The Tribune Democrat, Johnstown, PA

Editorials

November 8, 2013

'Knock these buggers back' | Park service fighting to save Flight 93 trees

JOHNSTOWN — The Flight 93 National Memorial near Shanksville is a place of mourning, reverence and respect. It’s hard to gaze upon the Wall of Names and not be humbled by the sacrifice of the brave passengers and crew members aboard the doomed flight as they fought back against the terrorists who appeared to be determined to crash the airliner into a target in Washington, D.C., bringing even more carnage and destruction to the horrific day that was Sept. 11, 2001.

 The crash site is hallowed ground, as the plane exploded upon impact, meaning that the remains of those aboard were scattered when it hit. The hemlock grove that stands just beyond the impact zone is also believed to contain remains. It, too, is considered to be hallowed ground.

Unfortunately, those trees are now facing a threat of their own. The National Park Service announced Thursday that it has begun an aggressive treatment project in hopes of saving the hemlocks. The project, which started this week, is an effort to stop the spread of the hemlock woolly adelgid, a non-native, invasive insect that threatens the survival of the grove.

“Right now, the trees are still fairly healthy,” said Keith Newlin, the National Park Service’s deputy superintendent for the western region that manages the memorial. “But we’ve got to knock these buggers back.”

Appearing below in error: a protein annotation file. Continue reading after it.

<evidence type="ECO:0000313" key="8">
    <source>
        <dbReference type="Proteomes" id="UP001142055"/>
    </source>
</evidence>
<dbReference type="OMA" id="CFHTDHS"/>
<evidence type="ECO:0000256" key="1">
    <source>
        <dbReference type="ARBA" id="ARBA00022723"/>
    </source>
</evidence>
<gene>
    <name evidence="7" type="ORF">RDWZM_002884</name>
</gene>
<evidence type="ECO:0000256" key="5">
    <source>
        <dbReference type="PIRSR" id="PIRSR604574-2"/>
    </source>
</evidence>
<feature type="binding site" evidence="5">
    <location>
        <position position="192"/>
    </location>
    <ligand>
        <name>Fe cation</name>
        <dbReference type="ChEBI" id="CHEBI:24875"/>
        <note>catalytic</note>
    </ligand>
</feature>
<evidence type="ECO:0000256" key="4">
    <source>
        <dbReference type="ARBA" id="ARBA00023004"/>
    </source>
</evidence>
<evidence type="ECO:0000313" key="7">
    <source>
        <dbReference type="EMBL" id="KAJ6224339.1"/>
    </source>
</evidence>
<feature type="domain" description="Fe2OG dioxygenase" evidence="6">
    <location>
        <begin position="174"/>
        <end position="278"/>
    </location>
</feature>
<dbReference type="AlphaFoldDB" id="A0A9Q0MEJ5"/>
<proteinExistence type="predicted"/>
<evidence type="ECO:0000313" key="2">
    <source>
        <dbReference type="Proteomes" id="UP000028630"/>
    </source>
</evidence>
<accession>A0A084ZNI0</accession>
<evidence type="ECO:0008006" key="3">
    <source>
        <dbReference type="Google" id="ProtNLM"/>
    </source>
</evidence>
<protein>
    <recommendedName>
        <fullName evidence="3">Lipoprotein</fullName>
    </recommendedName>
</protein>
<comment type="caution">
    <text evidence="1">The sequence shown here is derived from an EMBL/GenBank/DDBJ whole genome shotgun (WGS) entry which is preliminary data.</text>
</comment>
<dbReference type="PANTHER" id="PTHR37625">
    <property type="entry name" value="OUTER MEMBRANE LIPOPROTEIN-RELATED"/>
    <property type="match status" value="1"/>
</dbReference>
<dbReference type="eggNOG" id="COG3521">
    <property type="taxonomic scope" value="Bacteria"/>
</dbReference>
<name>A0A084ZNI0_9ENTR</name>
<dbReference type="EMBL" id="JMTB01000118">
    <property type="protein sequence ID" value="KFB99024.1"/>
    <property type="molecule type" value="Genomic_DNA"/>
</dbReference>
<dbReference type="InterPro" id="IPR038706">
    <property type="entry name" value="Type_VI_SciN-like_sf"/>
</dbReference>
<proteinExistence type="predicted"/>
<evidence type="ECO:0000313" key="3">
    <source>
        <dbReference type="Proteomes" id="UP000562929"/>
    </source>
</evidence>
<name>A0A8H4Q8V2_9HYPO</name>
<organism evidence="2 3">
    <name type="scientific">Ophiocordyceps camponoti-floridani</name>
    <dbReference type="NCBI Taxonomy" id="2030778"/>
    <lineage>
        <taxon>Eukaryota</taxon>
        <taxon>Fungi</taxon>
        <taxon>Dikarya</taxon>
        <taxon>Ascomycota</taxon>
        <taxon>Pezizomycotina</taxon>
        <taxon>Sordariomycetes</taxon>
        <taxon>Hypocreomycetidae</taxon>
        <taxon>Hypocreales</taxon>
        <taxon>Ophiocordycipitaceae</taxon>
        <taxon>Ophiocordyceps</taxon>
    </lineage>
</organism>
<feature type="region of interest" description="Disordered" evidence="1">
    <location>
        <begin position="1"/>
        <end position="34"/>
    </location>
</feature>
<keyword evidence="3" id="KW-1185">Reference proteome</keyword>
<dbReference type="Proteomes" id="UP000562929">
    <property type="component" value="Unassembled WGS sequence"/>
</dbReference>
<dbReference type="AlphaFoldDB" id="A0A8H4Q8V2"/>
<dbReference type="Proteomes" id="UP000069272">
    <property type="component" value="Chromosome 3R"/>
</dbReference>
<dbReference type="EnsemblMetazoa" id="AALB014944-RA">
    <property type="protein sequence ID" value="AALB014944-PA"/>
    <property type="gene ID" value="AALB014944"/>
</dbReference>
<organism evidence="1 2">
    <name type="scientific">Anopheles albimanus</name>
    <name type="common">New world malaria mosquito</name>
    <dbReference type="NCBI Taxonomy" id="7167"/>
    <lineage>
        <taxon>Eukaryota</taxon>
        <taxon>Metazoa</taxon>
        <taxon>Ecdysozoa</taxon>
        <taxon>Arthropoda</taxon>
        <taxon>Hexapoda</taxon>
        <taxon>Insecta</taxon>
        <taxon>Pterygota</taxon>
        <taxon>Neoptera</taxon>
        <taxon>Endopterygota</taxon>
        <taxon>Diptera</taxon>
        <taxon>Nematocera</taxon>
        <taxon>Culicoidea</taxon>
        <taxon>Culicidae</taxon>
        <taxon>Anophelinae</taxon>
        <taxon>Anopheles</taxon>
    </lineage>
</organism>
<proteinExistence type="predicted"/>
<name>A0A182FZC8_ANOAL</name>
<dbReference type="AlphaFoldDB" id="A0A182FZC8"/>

The insects feed on hemlock sap, robbing the trees of nutrients. A tree under attack by the insects will have egg sacs, which New-lin told our David Hurst look almost like snow on the underside of branches. But, soon enough, the healthy, dark green hemlock will begin to wither and perish from the effect of the insects. The needles turn gray and die within three to five years of the initial infestation, according to the state Department of Conservation and Natural Resources.

The park service is fighting back against the bugs with several different treatment methods, including a combination of soil-buried tablets, soil injection, low-pressure tree injection, bark spray and horticultural oil spray, according to a national memorial press release.

There are more drastic steps that the park service can take, such as bringing in a beetle that is not native to Somerset County, but the long-term impacts of such a strategy are not yet known.

“We’re not ready to take that jump yet,” Newlin told Hurst.

That seems to be the wise decision. We desperately hope that the hemlocks, which have come to be known as “witness trees” for their proximity to the crash site, can be saved. But, as the hemlock woolly adelgid infestation shows, there can be severe consequences to introducing a non-native species to an existing habitat.

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